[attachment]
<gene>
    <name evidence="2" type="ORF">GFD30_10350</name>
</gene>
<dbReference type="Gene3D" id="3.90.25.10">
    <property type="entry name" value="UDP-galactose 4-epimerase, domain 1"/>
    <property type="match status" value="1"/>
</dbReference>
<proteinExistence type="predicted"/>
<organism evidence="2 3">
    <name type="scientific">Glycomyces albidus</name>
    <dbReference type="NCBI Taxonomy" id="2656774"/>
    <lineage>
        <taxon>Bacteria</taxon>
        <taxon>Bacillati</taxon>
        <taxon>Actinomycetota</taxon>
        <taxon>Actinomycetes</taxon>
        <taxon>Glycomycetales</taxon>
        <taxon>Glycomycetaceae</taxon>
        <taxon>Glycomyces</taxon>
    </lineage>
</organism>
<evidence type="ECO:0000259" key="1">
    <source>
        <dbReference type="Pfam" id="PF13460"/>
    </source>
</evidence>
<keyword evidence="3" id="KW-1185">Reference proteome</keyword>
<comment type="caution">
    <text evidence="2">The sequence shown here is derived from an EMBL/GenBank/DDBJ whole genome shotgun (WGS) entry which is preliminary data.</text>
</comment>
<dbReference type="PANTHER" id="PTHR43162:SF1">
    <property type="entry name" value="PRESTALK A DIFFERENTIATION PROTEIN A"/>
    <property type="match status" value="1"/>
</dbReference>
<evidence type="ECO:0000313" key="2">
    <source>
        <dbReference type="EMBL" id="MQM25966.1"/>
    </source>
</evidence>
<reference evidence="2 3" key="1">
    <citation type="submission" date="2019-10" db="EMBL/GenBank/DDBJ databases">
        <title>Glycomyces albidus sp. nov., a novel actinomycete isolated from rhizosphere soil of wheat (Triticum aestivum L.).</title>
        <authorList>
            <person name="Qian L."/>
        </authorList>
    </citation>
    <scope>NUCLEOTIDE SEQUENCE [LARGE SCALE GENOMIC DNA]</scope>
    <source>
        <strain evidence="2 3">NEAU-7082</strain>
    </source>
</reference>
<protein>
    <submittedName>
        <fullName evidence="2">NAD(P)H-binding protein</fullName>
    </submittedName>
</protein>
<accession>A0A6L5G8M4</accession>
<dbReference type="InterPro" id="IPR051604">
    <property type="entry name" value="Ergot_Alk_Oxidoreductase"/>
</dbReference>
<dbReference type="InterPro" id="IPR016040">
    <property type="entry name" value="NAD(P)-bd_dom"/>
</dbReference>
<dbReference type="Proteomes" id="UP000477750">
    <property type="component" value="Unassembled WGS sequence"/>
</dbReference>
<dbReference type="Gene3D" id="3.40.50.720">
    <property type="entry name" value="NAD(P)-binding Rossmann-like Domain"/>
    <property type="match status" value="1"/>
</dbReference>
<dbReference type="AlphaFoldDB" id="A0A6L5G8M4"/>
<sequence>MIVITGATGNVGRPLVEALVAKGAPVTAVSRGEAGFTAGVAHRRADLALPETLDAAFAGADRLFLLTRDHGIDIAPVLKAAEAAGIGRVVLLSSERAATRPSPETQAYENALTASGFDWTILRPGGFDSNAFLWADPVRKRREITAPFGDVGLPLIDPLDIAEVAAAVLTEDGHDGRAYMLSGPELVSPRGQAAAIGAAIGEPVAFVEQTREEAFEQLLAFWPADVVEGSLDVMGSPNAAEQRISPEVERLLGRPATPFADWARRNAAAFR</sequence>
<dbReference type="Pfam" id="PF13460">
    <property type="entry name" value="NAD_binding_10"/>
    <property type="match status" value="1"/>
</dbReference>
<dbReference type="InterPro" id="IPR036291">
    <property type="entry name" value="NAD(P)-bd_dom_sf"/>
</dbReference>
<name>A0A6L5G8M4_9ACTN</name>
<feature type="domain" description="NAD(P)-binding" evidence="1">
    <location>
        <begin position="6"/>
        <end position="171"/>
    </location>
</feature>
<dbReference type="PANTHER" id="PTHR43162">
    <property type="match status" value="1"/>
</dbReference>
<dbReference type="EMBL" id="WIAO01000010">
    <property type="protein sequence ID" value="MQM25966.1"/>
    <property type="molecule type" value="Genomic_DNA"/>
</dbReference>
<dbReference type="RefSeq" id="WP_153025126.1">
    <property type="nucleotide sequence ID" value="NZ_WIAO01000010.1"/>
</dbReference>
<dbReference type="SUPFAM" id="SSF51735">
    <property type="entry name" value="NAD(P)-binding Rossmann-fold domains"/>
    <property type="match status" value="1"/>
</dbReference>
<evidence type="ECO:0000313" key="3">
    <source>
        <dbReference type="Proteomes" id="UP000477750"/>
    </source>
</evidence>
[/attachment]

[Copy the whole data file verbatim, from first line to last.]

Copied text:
<gene>
    <name evidence="2" type="ORF">GFD30_10350</name>
</gene>
<dbReference type="Gene3D" id="3.90.25.10">
    <property type="entry name" value="UDP-galactose 4-epimerase, domain 1"/>
    <property type="match status" value="1"/>
</dbReference>
<proteinExistence type="predicted"/>
<organism evidence="2 3">
    <name type="scientific">Glycomyces albidus</name>
    <dbReference type="NCBI Taxonomy" id="2656774"/>
    <lineage>
        <taxon>Bacteria</taxon>
        <taxon>Bacillati</taxon>
        <taxon>Actinomycetota</taxon>
        <taxon>Actinomycetes</taxon>
        <taxon>Glycomycetales</taxon>
        <taxon>Glycomycetaceae</taxon>
        <taxon>Glycomyces</taxon>
    </lineage>
</organism>
<evidence type="ECO:0000259" key="1">
    <source>
        <dbReference type="Pfam" id="PF13460"/>
    </source>
</evidence>
<keyword evidence="3" id="KW-1185">Reference proteome</keyword>
<comment type="caution">
    <text evidence="2">The sequence shown here is derived from an EMBL/GenBank/DDBJ whole genome shotgun (WGS) entry which is preliminary data.</text>
</comment>
<dbReference type="PANTHER" id="PTHR43162:SF1">
    <property type="entry name" value="PRESTALK A DIFFERENTIATION PROTEIN A"/>
    <property type="match status" value="1"/>
</dbReference>
<evidence type="ECO:0000313" key="2">
    <source>
        <dbReference type="EMBL" id="MQM25966.1"/>
    </source>
</evidence>
<reference evidence="2 3" key="1">
    <citation type="submission" date="2019-10" db="EMBL/GenBank/DDBJ databases">
        <title>Glycomyces albidus sp. nov., a novel actinomycete isolated from rhizosphere soil of wheat (Triticum aestivum L.).</title>
        <authorList>
            <person name="Qian L."/>
        </authorList>
    </citation>
    <scope>NUCLEOTIDE SEQUENCE [LARGE SCALE GENOMIC DNA]</scope>
    <source>
        <strain evidence="2 3">NEAU-7082</strain>
    </source>
</reference>
<protein>
    <submittedName>
        <fullName evidence="2">NAD(P)H-binding protein</fullName>
    </submittedName>
</protein>
<accession>A0A6L5G8M4</accession>
<dbReference type="InterPro" id="IPR051604">
    <property type="entry name" value="Ergot_Alk_Oxidoreductase"/>
</dbReference>
<dbReference type="InterPro" id="IPR016040">
    <property type="entry name" value="NAD(P)-bd_dom"/>
</dbReference>
<dbReference type="Proteomes" id="UP000477750">
    <property type="component" value="Unassembled WGS sequence"/>
</dbReference>
<dbReference type="Gene3D" id="3.40.50.720">
    <property type="entry name" value="NAD(P)-binding Rossmann-like Domain"/>
    <property type="match status" value="1"/>
</dbReference>
<dbReference type="AlphaFoldDB" id="A0A6L5G8M4"/>
<sequence>MIVITGATGNVGRPLVEALVAKGAPVTAVSRGEAGFTAGVAHRRADLALPETLDAAFAGADRLFLLTRDHGIDIAPVLKAAEAAGIGRVVLLSSERAATRPSPETQAYENALTASGFDWTILRPGGFDSNAFLWADPVRKRREITAPFGDVGLPLIDPLDIAEVAAAVLTEDGHDGRAYMLSGPELVSPRGQAAAIGAAIGEPVAFVEQTREEAFEQLLAFWPADVVEGSLDVMGSPNAAEQRISPEVERLLGRPATPFADWARRNAAAFR</sequence>
<dbReference type="Pfam" id="PF13460">
    <property type="entry name" value="NAD_binding_10"/>
    <property type="match status" value="1"/>
</dbReference>
<dbReference type="InterPro" id="IPR036291">
    <property type="entry name" value="NAD(P)-bd_dom_sf"/>
</dbReference>
<name>A0A6L5G8M4_9ACTN</name>
<feature type="domain" description="NAD(P)-binding" evidence="1">
    <location>
        <begin position="6"/>
        <end position="171"/>
    </location>
</feature>
<dbReference type="PANTHER" id="PTHR43162">
    <property type="match status" value="1"/>
</dbReference>
<dbReference type="EMBL" id="WIAO01000010">
    <property type="protein sequence ID" value="MQM25966.1"/>
    <property type="molecule type" value="Genomic_DNA"/>
</dbReference>
<dbReference type="RefSeq" id="WP_153025126.1">
    <property type="nucleotide sequence ID" value="NZ_WIAO01000010.1"/>
</dbReference>
<dbReference type="SUPFAM" id="SSF51735">
    <property type="entry name" value="NAD(P)-binding Rossmann-fold domains"/>
    <property type="match status" value="1"/>
</dbReference>
<evidence type="ECO:0000313" key="3">
    <source>
        <dbReference type="Proteomes" id="UP000477750"/>
    </source>
</evidence>